It's better to risk being spied on by a country where you have lots of expats working in their tech industry. Having those expats greatly increases the likelihood of someone whistleblowing in your country's favor and someone objecting to abuses in your country's favor.

There are thousands upon thousands of first and second generation Indians working in the US and UK tech industries. There are hardly any working in the Chinese tech industry.


The CEO of Nokia Rajeev Suri is an India-born Singaporean citizen.


Oh, I wasn't arguing against either Nokia or Ericsson. I just think buying from Huawei/China is a terrible idea if you care about your sovereignty.


There is no honest telecom company in that sense. It’s a sensitive and strategic industry.

The question is to whom you would prefer to give this strategic advantage.

Now it looks really bad at us that we are offended from an Asian player after selling our tech to them for many years (well they didn’t had other choices either)

Obviously some 5G components aren’t critical. In that case maybe we must be more open.


What about Switzerland?


I might be wrong, but I cannot think of any prominent Swiss tech companies off the top of my head. They are way more famous for their neutral-good approach in finance, rather than in tech.

I agree with you that they are on the same level of neutral-good as Finland/Sweden when it comes to international relations in general, though.


https://en.wikipedia.org/wiki/Logitech is Swiss-based, but they don't make 5G hardware :)


Do they have the equivalent of Ericsson (SE) or Nokia (FI)? I think these mobile phone tech companies was what was referred to.


Yep. Honest business dealings such as paying your debts, honoring contracts, enforcing the law, and not being a total unpredictable dick are what, historically, have made nations great.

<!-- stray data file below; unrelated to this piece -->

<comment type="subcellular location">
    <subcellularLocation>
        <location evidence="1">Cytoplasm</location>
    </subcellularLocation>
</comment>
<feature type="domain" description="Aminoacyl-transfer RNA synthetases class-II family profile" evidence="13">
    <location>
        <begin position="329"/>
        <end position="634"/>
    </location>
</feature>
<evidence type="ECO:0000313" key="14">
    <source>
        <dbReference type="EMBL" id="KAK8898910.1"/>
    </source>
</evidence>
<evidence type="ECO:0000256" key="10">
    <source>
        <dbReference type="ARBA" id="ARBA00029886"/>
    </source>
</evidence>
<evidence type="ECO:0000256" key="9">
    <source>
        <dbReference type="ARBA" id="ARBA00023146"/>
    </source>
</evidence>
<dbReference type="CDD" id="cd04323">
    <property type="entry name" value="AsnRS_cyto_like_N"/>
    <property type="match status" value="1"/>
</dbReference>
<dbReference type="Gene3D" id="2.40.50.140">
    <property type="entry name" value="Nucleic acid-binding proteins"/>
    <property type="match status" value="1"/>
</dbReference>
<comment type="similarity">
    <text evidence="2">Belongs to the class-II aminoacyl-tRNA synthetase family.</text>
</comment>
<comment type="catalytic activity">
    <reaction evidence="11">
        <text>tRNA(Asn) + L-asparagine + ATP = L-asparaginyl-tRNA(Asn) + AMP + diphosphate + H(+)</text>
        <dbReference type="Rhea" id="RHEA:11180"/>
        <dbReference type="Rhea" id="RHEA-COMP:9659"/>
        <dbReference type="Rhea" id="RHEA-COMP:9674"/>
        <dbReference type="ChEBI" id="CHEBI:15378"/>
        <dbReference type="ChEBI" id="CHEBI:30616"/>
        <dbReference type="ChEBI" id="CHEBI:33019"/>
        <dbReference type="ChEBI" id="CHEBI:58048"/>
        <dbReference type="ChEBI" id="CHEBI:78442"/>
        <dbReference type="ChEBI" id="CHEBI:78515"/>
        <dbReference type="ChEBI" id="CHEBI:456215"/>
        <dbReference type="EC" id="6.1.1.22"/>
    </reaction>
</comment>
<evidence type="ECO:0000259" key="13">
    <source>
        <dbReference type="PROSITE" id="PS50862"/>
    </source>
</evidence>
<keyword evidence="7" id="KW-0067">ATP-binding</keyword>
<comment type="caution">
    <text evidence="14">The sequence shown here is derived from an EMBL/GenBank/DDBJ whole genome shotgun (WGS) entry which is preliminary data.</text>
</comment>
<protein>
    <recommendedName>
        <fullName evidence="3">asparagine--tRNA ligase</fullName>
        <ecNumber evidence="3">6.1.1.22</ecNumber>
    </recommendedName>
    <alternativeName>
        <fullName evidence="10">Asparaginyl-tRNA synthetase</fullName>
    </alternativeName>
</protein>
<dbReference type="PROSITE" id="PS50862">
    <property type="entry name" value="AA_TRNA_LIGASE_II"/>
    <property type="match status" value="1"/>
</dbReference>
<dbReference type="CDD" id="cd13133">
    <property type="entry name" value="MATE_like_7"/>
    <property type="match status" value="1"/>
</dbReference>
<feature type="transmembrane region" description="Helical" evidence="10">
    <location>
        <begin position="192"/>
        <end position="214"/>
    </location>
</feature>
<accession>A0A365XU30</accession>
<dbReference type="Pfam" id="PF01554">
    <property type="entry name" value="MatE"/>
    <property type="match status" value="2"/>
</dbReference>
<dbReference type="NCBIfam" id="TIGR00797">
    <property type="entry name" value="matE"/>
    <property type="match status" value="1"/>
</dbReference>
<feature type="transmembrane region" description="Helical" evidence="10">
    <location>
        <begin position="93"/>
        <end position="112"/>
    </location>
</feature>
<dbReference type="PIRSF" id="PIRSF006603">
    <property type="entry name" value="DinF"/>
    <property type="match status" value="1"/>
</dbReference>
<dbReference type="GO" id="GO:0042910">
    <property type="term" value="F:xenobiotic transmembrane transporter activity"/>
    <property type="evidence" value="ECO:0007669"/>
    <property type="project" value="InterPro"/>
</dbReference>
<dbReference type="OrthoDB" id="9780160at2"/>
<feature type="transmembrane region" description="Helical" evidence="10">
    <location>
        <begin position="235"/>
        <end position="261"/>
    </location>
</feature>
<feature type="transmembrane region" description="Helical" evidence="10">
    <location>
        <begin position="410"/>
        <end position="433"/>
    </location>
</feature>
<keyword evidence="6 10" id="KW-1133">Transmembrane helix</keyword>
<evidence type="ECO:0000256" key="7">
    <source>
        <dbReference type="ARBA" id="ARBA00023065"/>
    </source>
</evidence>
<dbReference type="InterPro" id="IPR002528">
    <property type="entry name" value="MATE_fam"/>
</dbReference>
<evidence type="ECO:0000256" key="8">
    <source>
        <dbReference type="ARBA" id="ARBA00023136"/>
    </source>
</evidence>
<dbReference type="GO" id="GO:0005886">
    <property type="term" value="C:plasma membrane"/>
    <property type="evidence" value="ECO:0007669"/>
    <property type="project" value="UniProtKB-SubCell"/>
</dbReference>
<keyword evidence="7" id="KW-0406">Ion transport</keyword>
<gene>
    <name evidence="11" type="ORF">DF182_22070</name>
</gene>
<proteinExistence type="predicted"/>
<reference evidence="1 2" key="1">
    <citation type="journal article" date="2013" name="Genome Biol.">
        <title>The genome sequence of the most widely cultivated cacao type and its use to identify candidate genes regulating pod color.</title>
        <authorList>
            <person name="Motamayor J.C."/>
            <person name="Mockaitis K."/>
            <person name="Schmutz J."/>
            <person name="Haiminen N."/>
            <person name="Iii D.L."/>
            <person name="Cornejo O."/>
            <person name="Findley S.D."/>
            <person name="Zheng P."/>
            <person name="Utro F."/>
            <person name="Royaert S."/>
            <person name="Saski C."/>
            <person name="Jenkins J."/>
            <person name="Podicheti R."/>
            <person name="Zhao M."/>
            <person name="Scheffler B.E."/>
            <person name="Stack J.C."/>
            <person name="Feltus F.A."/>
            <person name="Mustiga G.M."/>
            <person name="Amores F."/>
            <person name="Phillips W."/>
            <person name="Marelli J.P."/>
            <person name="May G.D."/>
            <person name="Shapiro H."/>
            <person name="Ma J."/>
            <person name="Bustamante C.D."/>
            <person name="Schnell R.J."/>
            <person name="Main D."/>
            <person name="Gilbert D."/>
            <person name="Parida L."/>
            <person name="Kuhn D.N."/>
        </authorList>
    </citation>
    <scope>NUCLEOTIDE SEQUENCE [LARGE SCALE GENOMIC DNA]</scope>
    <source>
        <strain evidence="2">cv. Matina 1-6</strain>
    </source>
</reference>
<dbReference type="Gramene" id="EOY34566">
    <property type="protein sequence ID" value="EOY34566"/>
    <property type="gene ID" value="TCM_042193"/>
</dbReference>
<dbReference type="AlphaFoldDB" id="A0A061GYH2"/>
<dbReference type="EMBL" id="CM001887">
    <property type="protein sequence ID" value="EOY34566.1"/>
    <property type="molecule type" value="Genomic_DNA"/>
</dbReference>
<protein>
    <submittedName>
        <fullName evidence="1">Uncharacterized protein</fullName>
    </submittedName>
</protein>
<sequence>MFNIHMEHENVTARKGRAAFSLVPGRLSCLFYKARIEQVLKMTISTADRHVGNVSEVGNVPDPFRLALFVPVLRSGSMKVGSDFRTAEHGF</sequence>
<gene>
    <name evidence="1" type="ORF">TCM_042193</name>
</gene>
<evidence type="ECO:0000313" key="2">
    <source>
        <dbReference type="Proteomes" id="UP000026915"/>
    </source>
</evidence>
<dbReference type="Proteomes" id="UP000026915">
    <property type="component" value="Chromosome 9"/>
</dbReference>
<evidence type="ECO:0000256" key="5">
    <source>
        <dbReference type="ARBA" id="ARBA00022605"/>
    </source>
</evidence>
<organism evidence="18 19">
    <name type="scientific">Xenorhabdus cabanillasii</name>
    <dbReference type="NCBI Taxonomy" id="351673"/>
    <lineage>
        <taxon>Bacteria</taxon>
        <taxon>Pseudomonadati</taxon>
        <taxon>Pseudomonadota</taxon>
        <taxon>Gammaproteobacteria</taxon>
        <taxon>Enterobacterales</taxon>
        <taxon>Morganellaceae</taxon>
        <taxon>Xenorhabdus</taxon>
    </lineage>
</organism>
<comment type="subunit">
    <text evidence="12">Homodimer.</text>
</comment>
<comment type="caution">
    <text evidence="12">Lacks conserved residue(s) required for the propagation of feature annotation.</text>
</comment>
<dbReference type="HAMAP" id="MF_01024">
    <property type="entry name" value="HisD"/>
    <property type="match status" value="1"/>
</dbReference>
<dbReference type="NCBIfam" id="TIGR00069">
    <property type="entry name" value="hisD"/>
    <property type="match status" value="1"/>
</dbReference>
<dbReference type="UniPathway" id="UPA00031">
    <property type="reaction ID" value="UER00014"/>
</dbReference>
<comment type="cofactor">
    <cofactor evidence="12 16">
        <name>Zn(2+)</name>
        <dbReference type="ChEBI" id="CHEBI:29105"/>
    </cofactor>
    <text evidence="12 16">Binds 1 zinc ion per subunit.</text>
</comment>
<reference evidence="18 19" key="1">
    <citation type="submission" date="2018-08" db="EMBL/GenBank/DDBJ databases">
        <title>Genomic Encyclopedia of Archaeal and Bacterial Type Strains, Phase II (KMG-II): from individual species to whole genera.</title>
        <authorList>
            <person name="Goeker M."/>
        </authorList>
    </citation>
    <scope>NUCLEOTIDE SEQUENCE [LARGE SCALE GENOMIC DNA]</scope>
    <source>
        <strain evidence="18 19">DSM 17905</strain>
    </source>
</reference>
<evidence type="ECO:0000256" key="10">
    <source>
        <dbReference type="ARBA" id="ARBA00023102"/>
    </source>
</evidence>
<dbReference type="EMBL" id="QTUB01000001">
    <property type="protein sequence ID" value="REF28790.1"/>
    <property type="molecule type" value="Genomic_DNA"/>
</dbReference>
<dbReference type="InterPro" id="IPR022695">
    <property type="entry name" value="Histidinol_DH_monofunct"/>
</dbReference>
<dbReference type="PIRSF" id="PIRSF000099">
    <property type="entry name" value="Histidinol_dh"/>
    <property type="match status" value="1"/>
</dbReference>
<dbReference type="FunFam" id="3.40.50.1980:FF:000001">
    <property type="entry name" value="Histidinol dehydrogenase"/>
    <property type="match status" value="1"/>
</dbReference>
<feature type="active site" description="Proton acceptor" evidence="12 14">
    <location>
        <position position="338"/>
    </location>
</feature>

Corrupt leadership can destroy that trust and hamstring an economy for decades, even centuries.


Although not Ericsson, Bofors had developed some bad habits to help sales.

https://en.wikipedia.org/wiki/Bofors#Bofors_gun_scandal


Its hard to say what makes nations great. The sovereign will always honor their commitments, until they don't :) Because how far back are we willing to go? Most states/kingdoms in Europe have always been at war and there is a long history of reneging under economic strain. (especially wars)


When an entity does not honour their commitments, the money starts going to another entity that appears more trustworthy.

I'm not sure what kind of timelines you have in mind, but the above is clear if you look at the past few hundred of years of European history. Wars, in particular, have been funded by honoured business commitments.


>When an entity does not honour their commitments, the money starts going to another entity that appears more trustworthy.

Sure, but when in crises, people heavily favor the short term gains of reneging or violating an agreement over the loss of potential future opportunities.